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The Scientific World Journal
Volume 2015, Article ID 510982, 12 pages
Review Article

Recent Trends in Rapid Environmental Monitoring of Pathogens and Toxicants: Potential of Nanoparticle-Based Biosensor and Applications

1Faculty of Environment and Resource Studies, Mahidol University, Phutthamonthon District, Nakhon Pathom 73170, Thailand
2Department of Safety Engineering, Institute of Environmental Medicine for Green Chemistry, Dongguk University, Gyeongju, Gyeongbuk 780-714, Republic of Korea
3Department of Microbiology, Kasetsart University, Bangkok 10900, Thailand
4Food Safety Center, Institute for Scientific and Technological Research and Services (ISTRS), King Mongkut’s University of Technology Thonburi (KMUTT), Bangkok 10140, Thailand

Received 30 July 2014; Revised 7 November 2014; Accepted 7 November 2014

Academic Editor: Xiao-Feng Zhao

Copyright © 2015 Preeyaporn Koedrith et al. This is an open access article distributed under the Creative Commons Attribution License, which permits unrestricted use, distribution, and reproduction in any medium, provided the original work is properly cited.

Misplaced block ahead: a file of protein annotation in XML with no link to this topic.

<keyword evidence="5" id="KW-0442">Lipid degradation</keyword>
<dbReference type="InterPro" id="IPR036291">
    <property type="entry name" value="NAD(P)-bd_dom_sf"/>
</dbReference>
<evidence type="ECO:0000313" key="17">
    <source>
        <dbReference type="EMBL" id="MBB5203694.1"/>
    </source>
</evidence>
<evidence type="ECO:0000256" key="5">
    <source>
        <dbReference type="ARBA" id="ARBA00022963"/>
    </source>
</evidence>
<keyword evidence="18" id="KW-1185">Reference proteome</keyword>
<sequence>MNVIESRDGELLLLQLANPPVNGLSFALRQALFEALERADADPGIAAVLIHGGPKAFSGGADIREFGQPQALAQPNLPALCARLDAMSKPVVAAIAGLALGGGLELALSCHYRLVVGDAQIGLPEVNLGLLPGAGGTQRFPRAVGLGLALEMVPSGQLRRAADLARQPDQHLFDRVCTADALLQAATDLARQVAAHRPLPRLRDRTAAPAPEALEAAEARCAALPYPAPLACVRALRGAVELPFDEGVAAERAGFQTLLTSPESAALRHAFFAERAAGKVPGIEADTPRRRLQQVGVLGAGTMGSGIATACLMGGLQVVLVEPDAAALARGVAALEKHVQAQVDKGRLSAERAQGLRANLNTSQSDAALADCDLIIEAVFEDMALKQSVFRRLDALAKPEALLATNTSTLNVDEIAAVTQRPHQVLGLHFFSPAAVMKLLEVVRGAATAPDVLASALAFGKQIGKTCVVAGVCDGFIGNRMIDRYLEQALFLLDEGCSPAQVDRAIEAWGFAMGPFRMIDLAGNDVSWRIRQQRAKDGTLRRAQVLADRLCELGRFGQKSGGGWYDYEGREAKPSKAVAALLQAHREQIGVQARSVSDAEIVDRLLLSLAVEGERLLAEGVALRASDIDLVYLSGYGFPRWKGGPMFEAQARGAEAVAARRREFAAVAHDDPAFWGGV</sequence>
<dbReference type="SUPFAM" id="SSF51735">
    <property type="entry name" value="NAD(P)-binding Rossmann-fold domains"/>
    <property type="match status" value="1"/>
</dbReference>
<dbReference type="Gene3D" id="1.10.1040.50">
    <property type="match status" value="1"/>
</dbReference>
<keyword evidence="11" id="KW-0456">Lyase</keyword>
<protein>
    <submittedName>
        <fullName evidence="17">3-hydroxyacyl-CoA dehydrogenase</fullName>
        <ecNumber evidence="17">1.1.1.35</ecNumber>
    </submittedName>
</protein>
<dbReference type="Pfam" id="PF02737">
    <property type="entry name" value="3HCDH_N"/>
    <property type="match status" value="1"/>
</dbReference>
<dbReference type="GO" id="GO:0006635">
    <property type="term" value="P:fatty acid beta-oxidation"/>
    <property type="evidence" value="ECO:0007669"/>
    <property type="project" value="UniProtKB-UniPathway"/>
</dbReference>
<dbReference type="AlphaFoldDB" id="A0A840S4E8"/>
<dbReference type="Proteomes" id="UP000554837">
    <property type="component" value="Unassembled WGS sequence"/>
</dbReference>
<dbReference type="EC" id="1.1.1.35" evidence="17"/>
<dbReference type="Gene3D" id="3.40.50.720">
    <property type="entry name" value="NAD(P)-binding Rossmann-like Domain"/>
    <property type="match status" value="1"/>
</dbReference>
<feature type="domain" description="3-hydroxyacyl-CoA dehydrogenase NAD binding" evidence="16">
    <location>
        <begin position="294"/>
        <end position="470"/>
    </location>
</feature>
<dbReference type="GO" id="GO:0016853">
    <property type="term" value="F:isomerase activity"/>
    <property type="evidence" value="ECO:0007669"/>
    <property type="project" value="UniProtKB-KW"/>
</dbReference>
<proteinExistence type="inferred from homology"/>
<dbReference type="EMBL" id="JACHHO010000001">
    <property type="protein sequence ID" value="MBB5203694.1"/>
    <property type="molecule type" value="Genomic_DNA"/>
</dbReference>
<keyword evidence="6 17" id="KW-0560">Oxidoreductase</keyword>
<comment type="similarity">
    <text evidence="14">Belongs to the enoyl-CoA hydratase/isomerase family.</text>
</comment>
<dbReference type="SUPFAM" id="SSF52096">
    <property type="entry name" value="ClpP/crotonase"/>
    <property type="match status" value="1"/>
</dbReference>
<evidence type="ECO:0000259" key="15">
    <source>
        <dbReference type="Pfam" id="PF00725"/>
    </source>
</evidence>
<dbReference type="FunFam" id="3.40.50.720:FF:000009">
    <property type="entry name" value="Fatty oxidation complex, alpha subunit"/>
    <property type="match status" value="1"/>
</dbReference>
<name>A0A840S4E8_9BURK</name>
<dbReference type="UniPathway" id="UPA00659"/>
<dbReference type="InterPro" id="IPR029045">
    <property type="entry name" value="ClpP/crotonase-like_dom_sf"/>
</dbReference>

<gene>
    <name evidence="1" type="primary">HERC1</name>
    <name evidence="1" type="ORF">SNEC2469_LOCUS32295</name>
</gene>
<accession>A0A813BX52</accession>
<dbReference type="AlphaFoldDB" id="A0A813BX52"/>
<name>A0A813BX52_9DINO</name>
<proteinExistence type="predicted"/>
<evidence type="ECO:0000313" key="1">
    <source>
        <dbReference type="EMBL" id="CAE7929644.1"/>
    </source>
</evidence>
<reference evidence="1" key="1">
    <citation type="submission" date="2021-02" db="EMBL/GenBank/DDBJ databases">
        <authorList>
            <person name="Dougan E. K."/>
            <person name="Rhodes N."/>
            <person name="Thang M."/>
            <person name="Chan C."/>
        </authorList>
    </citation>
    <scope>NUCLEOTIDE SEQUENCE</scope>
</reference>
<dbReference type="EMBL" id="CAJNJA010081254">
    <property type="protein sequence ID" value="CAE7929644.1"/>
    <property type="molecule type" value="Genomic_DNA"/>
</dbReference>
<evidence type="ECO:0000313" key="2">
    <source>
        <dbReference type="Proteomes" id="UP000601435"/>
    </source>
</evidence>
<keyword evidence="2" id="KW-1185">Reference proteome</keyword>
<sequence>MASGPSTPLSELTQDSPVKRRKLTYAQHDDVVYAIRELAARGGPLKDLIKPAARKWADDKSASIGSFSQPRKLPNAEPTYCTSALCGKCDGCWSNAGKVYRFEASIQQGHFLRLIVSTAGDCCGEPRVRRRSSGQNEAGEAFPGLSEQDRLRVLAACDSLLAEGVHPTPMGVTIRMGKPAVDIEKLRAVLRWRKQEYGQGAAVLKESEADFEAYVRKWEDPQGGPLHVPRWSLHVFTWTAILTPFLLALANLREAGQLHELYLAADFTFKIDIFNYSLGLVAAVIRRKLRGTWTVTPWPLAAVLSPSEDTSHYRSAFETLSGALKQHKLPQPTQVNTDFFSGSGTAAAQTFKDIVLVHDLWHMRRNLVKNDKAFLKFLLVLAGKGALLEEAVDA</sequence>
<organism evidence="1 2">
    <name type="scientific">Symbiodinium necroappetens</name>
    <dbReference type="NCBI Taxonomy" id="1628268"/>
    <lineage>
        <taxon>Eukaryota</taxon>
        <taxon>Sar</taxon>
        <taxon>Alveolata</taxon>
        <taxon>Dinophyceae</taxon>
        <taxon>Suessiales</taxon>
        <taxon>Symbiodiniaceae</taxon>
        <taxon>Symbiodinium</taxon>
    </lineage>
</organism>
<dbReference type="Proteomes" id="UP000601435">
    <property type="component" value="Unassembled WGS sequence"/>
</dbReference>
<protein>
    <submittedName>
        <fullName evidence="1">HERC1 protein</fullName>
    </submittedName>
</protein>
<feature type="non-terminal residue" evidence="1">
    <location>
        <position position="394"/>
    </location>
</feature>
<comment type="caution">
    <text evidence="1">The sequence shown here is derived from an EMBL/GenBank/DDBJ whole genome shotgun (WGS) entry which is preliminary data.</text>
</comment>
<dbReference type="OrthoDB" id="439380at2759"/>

Of global concern, environmental pollution adversely affects human health and socioeconomic development. The presence of environmental contaminants, especially bacterial, viral, and parasitic pathogens and their toxins as well as chemical substances, poses serious public health concerns. Nanoparticle-based biosensors are considered as potential tools for rapid, specific, and highly sensitive detection of the analyte of interest (both biotic and abiotic contaminants). In particular, there are several limitations of conventional detection methods for water-borne pathogens due to low concentrations and interference with various enzymatic inhibitors in the environmental samples. The increase of cells to detection levels requires long incubation time. This review describes current state of biosensor nanotechnology, the advantage over conventional detection methods, and the challenges due to testing of environmental samples. The major approach is to use nanoparticles as signal reporter to increase output rather than spending time to increase cell concentrations. Trends in future development of novel detection devices and their advantages over other environmental monitoring methodologies are also discussed.